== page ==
In our Seattle area office each day, we receive multiple emails from the State of Washington that briefly describe children who need a place to go. For multiple reasons, some need a placement for only a few days, other need a long-term foster family, and others need an adoptive family. These emails overwhelm me with the sheer volume of need.
One recent Friday, I opened one email to find 57 children listed. We received eight more emails that same day, just like this one. They come every day. Every. Day.
Denise Russell, Holt’s child advocacy coordinator in the Seattle area, works with youth in foster care every day. And each child is so special to her. But one child, Kyle, especially touched her heart and reminded her of the urgency to find families for children in the U.S.
I love meeting and interviewing the fostered children we feature on “A Family For Me.” They are never who I expect them to be. Reading their profiles helps me envision their personalities and seeing their beautiful photos gives me a glimmer of their essence. But no amount of research has completely prepared me for meeting these young people and hearing what they have to say.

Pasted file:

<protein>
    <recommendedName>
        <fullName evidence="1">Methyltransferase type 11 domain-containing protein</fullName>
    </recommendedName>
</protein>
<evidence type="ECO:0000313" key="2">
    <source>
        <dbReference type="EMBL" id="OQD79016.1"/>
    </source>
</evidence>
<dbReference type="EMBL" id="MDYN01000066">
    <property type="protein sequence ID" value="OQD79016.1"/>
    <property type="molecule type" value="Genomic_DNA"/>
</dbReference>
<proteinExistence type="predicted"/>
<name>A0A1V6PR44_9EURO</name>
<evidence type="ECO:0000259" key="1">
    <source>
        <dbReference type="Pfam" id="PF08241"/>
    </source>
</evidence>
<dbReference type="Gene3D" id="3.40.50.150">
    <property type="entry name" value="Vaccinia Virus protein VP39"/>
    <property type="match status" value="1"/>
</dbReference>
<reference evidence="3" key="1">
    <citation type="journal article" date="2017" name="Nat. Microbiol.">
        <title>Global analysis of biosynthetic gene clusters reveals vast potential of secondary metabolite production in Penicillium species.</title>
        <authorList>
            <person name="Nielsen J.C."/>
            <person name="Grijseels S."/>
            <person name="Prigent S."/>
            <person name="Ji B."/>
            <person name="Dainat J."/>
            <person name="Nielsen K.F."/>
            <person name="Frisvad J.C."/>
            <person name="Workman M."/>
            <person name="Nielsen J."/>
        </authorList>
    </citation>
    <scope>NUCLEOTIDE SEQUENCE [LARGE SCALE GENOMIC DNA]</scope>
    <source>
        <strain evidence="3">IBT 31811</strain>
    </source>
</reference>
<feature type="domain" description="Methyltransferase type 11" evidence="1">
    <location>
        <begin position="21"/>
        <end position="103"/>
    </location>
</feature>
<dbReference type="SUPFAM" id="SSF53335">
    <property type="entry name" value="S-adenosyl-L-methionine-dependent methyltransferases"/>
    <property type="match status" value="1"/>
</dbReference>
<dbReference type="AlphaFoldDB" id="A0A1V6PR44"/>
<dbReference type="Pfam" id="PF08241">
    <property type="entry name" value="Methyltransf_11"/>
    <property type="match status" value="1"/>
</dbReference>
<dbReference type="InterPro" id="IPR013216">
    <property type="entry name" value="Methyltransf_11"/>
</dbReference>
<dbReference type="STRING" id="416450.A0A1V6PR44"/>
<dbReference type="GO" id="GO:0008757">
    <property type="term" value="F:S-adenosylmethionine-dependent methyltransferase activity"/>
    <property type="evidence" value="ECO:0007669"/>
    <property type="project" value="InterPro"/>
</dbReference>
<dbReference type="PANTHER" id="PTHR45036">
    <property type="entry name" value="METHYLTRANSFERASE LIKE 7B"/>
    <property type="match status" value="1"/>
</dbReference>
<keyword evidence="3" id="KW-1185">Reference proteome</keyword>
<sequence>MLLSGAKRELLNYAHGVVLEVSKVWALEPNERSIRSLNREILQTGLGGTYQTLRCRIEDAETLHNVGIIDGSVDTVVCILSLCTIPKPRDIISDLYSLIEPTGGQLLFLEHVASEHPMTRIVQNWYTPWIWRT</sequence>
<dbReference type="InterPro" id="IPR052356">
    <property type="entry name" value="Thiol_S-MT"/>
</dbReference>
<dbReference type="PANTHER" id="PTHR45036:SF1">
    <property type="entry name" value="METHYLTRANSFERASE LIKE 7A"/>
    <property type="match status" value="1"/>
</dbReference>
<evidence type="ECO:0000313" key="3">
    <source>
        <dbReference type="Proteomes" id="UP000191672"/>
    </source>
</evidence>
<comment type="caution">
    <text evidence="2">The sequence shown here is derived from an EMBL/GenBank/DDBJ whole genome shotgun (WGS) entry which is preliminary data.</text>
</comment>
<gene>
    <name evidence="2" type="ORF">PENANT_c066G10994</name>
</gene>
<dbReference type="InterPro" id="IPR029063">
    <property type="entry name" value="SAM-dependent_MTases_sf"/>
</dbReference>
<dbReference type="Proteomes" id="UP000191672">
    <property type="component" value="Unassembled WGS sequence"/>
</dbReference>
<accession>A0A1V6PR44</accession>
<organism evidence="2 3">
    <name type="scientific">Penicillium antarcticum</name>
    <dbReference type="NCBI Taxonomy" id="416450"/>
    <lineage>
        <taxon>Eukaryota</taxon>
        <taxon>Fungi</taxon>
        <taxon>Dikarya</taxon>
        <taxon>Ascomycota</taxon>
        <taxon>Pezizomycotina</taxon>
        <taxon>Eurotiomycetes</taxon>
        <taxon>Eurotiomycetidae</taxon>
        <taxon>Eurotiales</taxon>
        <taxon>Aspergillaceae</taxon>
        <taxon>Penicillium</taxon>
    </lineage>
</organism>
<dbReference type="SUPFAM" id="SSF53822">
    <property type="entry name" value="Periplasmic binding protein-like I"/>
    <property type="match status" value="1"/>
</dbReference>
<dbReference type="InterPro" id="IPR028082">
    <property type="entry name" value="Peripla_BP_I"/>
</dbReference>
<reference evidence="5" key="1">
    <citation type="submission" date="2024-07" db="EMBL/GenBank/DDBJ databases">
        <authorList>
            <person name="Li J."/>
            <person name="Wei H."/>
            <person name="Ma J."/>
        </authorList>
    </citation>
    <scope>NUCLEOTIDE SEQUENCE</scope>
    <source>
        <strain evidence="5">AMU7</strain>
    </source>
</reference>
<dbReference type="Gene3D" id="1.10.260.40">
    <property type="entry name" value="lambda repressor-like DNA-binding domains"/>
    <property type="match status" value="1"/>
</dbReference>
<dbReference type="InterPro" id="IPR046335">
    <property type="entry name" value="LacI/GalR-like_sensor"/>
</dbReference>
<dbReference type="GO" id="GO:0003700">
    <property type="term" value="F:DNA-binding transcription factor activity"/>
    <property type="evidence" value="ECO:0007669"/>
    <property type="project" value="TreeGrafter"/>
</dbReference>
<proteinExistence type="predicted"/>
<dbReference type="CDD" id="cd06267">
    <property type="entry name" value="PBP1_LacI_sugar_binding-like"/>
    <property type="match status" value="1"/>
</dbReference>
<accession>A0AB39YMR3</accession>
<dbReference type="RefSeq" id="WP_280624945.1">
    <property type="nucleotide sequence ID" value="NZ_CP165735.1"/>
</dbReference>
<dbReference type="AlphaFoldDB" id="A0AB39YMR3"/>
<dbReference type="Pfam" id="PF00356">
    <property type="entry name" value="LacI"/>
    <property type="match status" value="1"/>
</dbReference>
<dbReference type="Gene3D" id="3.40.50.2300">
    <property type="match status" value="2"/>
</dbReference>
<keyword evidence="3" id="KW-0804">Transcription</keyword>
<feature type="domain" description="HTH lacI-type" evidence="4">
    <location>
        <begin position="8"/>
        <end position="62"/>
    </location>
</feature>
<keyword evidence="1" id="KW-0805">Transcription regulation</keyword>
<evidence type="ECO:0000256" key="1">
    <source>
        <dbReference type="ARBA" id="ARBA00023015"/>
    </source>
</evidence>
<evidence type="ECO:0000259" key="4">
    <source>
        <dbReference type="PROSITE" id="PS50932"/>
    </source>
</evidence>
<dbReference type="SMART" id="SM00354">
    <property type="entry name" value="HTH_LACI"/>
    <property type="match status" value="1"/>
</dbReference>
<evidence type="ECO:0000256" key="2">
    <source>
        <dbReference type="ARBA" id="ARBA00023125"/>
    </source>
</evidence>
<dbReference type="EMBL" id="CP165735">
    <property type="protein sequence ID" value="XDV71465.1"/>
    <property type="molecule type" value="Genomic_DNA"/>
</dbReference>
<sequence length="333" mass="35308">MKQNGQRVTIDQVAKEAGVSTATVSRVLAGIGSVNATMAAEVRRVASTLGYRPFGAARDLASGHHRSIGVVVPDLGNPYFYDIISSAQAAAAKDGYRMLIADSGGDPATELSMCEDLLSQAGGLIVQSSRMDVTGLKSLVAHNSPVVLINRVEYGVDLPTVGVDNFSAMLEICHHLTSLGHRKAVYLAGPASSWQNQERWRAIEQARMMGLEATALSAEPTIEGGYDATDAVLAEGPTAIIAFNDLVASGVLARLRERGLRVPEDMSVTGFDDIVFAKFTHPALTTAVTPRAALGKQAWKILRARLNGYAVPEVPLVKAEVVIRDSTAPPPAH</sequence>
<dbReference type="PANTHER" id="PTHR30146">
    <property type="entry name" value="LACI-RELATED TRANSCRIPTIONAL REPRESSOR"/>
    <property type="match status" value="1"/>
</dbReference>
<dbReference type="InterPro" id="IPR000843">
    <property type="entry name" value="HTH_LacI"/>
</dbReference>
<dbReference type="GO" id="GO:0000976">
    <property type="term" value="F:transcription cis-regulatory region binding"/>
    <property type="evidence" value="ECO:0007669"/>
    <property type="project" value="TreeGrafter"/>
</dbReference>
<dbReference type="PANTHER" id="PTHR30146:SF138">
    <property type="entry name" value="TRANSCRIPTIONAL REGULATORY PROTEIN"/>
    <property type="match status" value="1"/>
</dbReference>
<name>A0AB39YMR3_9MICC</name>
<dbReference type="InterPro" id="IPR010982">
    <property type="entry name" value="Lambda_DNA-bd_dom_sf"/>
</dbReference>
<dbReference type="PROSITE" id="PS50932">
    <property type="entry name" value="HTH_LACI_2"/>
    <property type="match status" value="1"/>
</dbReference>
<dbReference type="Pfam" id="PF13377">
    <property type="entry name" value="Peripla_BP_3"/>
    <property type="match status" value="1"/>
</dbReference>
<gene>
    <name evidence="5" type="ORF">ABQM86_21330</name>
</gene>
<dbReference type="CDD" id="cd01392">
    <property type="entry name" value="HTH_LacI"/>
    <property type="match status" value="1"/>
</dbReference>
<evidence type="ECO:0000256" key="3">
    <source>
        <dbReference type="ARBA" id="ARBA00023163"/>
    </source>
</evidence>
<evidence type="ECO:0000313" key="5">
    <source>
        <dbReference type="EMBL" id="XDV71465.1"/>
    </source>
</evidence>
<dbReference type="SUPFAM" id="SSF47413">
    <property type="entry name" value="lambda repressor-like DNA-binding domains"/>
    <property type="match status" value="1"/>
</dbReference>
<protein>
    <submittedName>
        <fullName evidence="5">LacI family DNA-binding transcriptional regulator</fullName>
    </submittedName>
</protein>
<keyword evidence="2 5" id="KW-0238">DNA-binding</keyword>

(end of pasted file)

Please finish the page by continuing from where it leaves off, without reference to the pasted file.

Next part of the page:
Over the past eight years, our partnership with KING5 News in Seattle has allowed us to feature over 170 foster care youth who are waiting for permanent, loving families through adoption. And yet, I’m confident I can still tell you something unique about every single child I’ve ever interviewed. One way or another, they either did something unexpected, said something incredibly profound, made me laugh, wore me out, left me speechless, generated a tear, and/or taught me something new.
Dawson is an active and easygoing teenager who enjoys playing sports, singing and reading. His friendly and kind personality is apparent to those around him. He just turned 15 years old, but he will become ineligible for adoption by next October. Dawson hopes to have a loving, permanent family of his own, and it’s urgent that we find the right family for him!